Since the independence of Tanganyika in 1961 and the creation of the United Republic of Tanzania with the Zanzibar archipelago in 1964, the country has traditionally benefited from an important political and social stability, despite its great ethnic and religious diversity. Since 1992, following the amendment of the Constitution, a multi-party system has been re-established with a gradual opening of democratic spaces, although the political system continues to revolve around the former single party, the CCM (Chama Cha Mapinduzi).

Thanks to two decades of sustained growth, Tanzania achieved lower-middle-income status in July 2020, thus surpassing the status of low-income country. The World Bank estimates that in 2021 the country will have a real growth in gross domestic product of about 4.3%, combined with a growth in GDP per capita of 1.3% [1].

The country has a large population in East Africa (estimated at 61 million people) but the lowest density, while nearly a third of the population resides in urban areas. The population is predominantly young, made up of young people under 25 years of age - about two thirds - which is growing rapidly, moving from rural areas to cities.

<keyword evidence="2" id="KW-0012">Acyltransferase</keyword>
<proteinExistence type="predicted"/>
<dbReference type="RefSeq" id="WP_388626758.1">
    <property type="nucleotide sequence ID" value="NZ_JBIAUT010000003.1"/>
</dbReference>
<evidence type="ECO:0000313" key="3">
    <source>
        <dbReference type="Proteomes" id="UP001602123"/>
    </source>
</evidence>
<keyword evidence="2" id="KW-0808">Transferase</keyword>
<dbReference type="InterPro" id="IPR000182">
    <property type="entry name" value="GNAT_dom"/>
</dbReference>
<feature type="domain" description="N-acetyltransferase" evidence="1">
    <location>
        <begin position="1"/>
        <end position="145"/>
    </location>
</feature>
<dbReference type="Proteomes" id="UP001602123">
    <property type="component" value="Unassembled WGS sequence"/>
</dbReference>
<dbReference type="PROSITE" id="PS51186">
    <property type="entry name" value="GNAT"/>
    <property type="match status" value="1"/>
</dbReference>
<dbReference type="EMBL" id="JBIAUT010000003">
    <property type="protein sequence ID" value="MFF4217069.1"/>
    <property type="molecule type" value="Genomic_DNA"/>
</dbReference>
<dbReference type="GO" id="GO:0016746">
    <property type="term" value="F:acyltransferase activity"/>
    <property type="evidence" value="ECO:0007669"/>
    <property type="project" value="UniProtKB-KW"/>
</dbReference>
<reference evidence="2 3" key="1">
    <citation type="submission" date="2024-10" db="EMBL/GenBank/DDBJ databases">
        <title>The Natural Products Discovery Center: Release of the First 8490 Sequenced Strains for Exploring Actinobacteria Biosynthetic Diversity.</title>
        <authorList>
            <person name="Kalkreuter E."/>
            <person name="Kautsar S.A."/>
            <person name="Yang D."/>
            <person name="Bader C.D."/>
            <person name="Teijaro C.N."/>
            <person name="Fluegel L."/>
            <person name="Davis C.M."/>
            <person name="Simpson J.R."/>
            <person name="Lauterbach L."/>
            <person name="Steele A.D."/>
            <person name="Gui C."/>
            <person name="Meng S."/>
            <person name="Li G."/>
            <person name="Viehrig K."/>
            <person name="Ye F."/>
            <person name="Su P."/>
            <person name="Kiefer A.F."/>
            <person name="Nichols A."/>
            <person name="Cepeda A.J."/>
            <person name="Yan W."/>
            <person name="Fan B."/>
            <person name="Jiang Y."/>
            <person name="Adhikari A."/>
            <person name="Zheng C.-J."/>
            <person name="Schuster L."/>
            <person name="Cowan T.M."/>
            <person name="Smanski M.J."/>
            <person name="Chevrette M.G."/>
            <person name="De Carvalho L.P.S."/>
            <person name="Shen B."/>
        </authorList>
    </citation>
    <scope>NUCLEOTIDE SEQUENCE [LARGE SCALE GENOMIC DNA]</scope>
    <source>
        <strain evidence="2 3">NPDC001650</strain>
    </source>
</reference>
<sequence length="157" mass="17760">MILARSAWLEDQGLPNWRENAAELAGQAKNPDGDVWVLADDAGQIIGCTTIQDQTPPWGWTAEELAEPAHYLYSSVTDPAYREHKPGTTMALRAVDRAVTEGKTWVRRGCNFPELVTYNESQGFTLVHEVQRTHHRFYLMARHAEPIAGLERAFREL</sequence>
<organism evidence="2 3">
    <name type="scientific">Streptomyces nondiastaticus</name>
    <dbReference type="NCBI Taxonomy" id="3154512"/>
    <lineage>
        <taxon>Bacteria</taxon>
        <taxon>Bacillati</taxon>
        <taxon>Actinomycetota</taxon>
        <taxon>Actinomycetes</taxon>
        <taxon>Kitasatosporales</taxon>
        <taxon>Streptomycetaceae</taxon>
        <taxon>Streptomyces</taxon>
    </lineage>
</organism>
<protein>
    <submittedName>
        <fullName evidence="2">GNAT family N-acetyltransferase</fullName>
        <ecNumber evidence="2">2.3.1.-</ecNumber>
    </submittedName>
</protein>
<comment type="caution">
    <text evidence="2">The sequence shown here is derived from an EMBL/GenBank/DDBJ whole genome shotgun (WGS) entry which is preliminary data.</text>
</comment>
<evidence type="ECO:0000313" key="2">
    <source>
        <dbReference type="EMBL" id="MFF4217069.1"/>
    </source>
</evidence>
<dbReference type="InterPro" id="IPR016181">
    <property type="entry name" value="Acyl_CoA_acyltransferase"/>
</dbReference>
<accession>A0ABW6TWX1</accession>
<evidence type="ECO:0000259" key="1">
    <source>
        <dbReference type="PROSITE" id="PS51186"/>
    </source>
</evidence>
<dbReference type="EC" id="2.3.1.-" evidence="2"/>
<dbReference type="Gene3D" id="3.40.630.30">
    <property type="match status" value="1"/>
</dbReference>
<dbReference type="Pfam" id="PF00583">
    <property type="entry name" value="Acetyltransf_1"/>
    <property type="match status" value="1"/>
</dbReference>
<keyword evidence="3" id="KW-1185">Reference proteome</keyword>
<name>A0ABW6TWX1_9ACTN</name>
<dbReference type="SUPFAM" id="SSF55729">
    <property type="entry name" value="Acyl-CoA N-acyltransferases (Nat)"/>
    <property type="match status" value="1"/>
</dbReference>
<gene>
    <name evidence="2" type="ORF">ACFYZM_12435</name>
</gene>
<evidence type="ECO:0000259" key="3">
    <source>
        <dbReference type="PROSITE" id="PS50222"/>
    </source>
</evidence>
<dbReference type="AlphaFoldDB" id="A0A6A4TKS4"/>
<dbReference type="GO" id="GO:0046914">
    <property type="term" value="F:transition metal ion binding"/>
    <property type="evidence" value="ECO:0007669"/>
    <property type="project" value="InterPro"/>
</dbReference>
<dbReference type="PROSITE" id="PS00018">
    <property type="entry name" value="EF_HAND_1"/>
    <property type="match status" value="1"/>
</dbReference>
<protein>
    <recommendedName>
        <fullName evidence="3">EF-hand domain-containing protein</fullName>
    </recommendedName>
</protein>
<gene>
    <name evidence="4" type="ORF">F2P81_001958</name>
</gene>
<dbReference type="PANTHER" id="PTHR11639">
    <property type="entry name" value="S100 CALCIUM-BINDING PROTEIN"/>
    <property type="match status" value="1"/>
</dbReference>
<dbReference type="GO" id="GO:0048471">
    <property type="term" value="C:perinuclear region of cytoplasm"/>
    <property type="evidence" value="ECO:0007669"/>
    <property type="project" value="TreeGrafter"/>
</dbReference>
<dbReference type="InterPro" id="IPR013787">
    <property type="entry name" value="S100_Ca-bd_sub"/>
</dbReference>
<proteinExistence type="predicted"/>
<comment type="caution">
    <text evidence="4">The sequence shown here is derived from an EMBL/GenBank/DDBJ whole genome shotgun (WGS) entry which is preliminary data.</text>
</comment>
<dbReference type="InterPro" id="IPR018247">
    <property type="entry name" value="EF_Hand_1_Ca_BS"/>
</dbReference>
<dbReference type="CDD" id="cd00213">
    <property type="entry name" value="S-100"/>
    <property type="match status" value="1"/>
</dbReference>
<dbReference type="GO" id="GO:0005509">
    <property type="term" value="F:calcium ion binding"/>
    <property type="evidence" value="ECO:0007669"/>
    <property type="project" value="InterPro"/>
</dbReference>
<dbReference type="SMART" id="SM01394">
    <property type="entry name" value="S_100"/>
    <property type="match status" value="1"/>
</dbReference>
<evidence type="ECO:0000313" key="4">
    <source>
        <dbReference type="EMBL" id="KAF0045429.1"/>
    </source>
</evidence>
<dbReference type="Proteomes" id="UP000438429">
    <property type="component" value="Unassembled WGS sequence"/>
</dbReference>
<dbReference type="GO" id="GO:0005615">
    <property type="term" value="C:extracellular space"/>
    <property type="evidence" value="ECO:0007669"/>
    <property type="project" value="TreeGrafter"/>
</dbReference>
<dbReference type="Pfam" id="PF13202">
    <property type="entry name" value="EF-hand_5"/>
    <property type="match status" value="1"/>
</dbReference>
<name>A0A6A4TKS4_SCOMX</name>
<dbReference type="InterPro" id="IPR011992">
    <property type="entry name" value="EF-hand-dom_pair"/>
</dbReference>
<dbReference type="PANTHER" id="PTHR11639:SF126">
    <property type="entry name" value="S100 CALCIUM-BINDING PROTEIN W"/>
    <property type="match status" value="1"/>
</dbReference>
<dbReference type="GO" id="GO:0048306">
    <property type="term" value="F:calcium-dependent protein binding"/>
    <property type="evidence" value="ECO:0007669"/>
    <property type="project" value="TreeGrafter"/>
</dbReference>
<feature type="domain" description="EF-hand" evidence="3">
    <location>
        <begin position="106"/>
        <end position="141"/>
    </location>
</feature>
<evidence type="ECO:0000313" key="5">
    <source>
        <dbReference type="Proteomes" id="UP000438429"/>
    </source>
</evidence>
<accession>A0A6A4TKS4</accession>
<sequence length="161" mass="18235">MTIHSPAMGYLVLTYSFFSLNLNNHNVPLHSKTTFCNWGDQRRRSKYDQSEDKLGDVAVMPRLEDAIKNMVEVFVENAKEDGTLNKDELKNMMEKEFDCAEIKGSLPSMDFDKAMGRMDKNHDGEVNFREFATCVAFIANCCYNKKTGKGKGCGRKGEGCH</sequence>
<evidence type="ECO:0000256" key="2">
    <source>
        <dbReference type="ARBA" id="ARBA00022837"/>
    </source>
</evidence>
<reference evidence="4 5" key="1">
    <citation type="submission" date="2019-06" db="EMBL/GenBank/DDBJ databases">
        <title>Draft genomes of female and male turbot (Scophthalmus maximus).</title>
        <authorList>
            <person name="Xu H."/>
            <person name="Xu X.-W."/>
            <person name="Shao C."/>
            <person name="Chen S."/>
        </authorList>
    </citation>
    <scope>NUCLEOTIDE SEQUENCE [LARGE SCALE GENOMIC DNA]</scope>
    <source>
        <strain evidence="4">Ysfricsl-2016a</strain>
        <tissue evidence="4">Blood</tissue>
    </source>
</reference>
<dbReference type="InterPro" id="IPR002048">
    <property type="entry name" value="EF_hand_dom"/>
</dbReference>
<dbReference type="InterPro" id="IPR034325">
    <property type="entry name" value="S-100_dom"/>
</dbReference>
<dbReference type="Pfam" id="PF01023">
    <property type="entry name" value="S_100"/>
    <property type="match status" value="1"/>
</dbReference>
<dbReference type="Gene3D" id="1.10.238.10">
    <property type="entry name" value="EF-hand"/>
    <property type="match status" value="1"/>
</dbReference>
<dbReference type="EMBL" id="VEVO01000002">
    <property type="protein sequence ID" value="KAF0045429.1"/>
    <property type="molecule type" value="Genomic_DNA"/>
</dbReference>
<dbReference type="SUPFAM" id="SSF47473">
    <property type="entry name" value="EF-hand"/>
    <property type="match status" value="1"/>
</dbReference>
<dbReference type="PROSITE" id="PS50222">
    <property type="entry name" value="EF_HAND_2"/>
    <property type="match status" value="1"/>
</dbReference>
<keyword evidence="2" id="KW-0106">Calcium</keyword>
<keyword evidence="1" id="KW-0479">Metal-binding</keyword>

Tanzania's continued progress in expanding economic opportunities for women has contributed to its recent success in growing and reducing poverty. The female labor force participation rate rose from 67% in 2000 to 80% in 2019, well above the 63% average in sub-Saharan Africa and among the highest on the continent. Between 2007 and 2021, the poverty rate dropped from 34.4% to around 27% [2].

The Italian contribution

In Tanzania, the historical presence of the Italian Development Cooperation represented one of the most important components in the promotion of the country system. Over the years, the areas of intervention of the Italian Cooperation have included crucial sectors such as health care, rural development, food security, basic services, professional training, with particular attention to gender issues. In recent years, an increasingly important role has been played by AICS activities in the sector of professional training (TVET - Technical and Vocational Education and Training) and statistics.

[1] World Bank, Country overview

[2] Ibidem